Monday, July 7, 2014

Sanko Seika Yuzu Koshoo Sembei

There's an episode of the Simpsons in which Ralph Wiggum says, "Sleep, that's where I'm a Viking!" In this spirit, Sanko Seika would like you to consider yourself a samurai at sembei (rice crackers). Both of these notions inflame my inner cynic. We seem to be gravitating toward a world that both rewards people for trying (but not necessarily succeeding) at difficult tasks and allows them to have a lofty sense of achievement for succeeding at extremely easy and mundane tasks like eating and sleeping.

If one could be a samurai at eating sembei and if samurai could be women (they can't), then I might actually qualify, though probably not by eating these crackers. For those who don't know or remember, yuzu is Japanese citron. It is tangy like lemon and sometimes slightly bitter like grapefruit. The flavor is fuller-bodied and less mouth-puckeringly sour than lemon and mixes very well with savory, chili flavors (though it works in sweets as well). These crackers are the Japanese equivalent of "lemon pepper", but they don't exactly taste the same as that flavor combo.

Yuzu koshoo is my favorite savory flavor combination for salty snacks. It's unique but approachable for Western palates. For this reason, I was very excited to see this in Marukai supermarket, especially for the very reasonable price of $2.20. That being said, this contains four individual serving packets (around 70 calories each, so not a lot in each one). It's a decent value for an import, but nothing like the volume most Americans are used to getting for their buck when they approach snack treats.

These are what the Japanese often translate as "hard" sembei. They are thin and brittle instead of puffy and airy. I prefer the puffy style, but these are okay as well. I always find the hard sembei to be a bit tough as rice doesn't seem to fry up in the same manner as potatoes. The shellac-like outer coating can also be a bit sticky or tacky to the touch, though these did not have that quality.

The first bite yielded the nice, zesty flavor of yuzu followed by a strong hit of the cooked rice flavor that I've come to know in all forms of sembei. I waited for the peppery chili flavors to hit, and then I waited some more. I thought that there may need to be a build-up of heat and flavor to find the "koshoo" part, but it never came along. The yuzu flavor was nice and quite present, but the pepper was missing in action.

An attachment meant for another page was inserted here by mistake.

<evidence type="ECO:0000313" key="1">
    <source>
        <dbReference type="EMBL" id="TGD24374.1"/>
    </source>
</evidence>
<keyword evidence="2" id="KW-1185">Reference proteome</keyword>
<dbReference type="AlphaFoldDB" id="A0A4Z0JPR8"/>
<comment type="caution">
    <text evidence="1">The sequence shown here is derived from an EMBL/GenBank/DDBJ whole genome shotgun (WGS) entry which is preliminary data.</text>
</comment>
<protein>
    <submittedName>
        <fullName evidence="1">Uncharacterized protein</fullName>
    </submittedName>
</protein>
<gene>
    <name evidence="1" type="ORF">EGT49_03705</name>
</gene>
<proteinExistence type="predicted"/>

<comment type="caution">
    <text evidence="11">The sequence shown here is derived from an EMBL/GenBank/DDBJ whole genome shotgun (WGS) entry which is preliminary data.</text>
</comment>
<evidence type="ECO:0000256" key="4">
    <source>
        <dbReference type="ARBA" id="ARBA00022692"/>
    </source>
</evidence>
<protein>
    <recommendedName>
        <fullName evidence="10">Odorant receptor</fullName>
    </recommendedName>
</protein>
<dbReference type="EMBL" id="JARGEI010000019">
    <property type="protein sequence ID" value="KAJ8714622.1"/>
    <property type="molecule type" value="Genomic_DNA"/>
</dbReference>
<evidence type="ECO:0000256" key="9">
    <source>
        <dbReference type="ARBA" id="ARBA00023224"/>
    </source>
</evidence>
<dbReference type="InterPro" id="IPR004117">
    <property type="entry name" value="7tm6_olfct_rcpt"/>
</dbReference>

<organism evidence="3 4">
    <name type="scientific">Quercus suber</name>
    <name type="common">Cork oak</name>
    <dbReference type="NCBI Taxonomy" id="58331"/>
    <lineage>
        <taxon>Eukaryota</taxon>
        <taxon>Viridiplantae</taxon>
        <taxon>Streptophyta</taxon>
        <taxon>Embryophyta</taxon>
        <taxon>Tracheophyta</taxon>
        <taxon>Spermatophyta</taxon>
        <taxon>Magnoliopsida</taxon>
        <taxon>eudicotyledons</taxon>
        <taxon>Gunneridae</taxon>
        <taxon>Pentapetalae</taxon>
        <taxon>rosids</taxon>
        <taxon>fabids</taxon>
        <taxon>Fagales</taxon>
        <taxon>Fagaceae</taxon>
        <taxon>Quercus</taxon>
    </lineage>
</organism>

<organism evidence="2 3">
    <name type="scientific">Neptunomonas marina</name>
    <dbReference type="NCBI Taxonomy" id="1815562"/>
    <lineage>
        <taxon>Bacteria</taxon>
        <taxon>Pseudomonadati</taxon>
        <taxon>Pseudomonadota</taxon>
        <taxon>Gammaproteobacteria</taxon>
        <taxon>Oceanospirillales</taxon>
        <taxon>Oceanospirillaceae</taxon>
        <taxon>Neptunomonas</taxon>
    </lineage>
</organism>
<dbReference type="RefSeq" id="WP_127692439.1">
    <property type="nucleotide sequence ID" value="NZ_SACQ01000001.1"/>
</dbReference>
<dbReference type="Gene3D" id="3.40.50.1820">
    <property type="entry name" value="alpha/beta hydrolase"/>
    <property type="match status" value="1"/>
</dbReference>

This is the kind of food that I find it difficult to rate. While these are perfectly serviceable and even reasonably tasty, they are far from the best of this type of sembei I've had. The lack of a "bite" from the pepper in a product that is sold as having that flavor is disappointing. While I was perfectly happy to finish the bag and didn't regret buying these, I don't see myself having them again.


Hirayuki said...

Have you found S&B Yuzu Koshou pasta sauce at your local Japanese market yet? They sell it at mine, but it's always sold out. Definitely worth a try if you're a fellow yuzu koshou fan (and if you don't mind some garlic and pepperoncini in the mix).

And Tomoe Gozen didn't let her lack of a Y chromosome keep her from being a samurai. There's hope for us yet!

Orchid64 said...

I haven't seen the S&B sauce recently, but I think I bought some last year. I loved it!

I never heard of Tomoe Gozen, but I'm gratified that she didn't have to get a samurai haircut. ;-)